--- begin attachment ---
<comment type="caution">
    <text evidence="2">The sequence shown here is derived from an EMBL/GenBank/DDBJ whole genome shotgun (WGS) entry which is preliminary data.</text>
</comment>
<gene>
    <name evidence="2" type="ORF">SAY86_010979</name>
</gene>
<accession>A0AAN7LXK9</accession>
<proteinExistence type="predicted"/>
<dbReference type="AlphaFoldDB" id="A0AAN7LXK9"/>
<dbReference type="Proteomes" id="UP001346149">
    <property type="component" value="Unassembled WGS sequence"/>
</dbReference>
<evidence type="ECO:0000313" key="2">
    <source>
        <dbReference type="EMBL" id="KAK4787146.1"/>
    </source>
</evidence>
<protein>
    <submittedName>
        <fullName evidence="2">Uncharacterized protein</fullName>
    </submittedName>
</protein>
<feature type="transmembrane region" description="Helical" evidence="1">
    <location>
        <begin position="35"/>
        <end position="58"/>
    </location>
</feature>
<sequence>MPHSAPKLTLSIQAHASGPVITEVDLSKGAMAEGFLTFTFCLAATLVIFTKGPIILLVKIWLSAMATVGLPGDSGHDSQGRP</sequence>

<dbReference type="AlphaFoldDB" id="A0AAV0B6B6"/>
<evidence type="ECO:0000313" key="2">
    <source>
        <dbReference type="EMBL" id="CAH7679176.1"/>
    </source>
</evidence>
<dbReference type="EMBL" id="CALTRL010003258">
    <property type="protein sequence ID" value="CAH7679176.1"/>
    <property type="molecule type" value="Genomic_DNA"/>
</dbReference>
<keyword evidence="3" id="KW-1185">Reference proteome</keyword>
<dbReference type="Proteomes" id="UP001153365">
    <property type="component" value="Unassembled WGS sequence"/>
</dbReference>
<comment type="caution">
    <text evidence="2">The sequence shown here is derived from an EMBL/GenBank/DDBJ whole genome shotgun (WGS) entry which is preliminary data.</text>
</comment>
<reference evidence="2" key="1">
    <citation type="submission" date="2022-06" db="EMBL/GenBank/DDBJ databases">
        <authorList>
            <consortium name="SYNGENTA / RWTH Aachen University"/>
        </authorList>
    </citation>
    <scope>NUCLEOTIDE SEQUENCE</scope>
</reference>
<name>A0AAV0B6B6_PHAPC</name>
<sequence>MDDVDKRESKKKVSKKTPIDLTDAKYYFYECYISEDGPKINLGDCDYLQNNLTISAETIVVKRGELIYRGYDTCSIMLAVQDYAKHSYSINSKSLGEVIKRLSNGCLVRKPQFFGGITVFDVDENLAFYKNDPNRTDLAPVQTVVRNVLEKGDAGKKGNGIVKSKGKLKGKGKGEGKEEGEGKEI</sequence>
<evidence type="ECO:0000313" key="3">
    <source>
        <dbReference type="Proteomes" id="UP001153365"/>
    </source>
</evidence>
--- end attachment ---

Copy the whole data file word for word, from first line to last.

<comment type="caution">
    <text evidence="2">The sequence shown here is derived from an EMBL/GenBank/DDBJ whole genome shotgun (WGS) entry which is preliminary data.</text>
</comment>
<gene>
    <name evidence="2" type="ORF">SAY86_010979</name>
</gene>
<accession>A0AAN7LXK9</accession>
<proteinExistence type="predicted"/>
<dbReference type="AlphaFoldDB" id="A0AAN7LXK9"/>
<dbReference type="Proteomes" id="UP001346149">
    <property type="component" value="Unassembled WGS sequence"/>
</dbReference>
<evidence type="ECO:0000313" key="2">
    <source>
        <dbReference type="EMBL" id="KAK4787146.1"/>
    </source>
</evidence>
<protein>
    <submittedName>
        <fullName evidence="2">Uncharacterized protein</fullName>
    </submittedName>
</protein>
<feature type="transmembrane region" description="Helical" evidence="1">
    <location>
        <begin position="35"/>
        <end position="58"/>
    </location>
</feature>
<sequence>MPHSAPKLTLSIQAHASGPVITEVDLSKGAMAEGFLTFTFCLAATLVIFTKGPIILLVKIWLSAMATVGLPGDSGHDSQGRP</sequence>

<dbReference type="AlphaFoldDB" id="A0AAV0B6B6"/>
<evidence type="ECO:0000313" key="2">
    <source>
        <dbReference type="EMBL" id="CAH7679176.1"/>
    </source>
</evidence>
<dbReference type="EMBL" id="CALTRL010003258">
    <property type="protein sequence ID" value="CAH7679176.1"/>
    <property type="molecule type" value="Genomic_DNA"/>
</dbReference>
<keyword evidence="3" id="KW-1185">Reference proteome</keyword>
<dbReference type="Proteomes" id="UP001153365">
    <property type="component" value="Unassembled WGS sequence"/>
</dbReference>
<comment type="caution">
    <text evidence="2">The sequence shown here is derived from an EMBL/GenBank/DDBJ whole genome shotgun (WGS) entry which is preliminary data.</text>
</comment>
<reference evidence="2" key="1">
    <citation type="submission" date="2022-06" db="EMBL/GenBank/DDBJ databases">
        <authorList>
            <consortium name="SYNGENTA / RWTH Aachen University"/>
        </authorList>
    </citation>
    <scope>NUCLEOTIDE SEQUENCE</scope>
</reference>
<name>A0AAV0B6B6_PHAPC</name>
<sequence>MDDVDKRESKKKVSKKTPIDLTDAKYYFYECYISEDGPKINLGDCDYLQNNLTISAETIVVKRGELIYRGYDTCSIMLAVQDYAKHSYSINSKSLGEVIKRLSNGCLVRKPQFFGGITVFDVDENLAFYKNDPNRTDLAPVQTVVRNVLEKGDAGKKGNGIVKSKGKLKGKGKGEGKEEGEGKEI</sequence>
<evidence type="ECO:0000313" key="3">
    <source>
        <dbReference type="Proteomes" id="UP001153365"/>
    </source>
</evidence>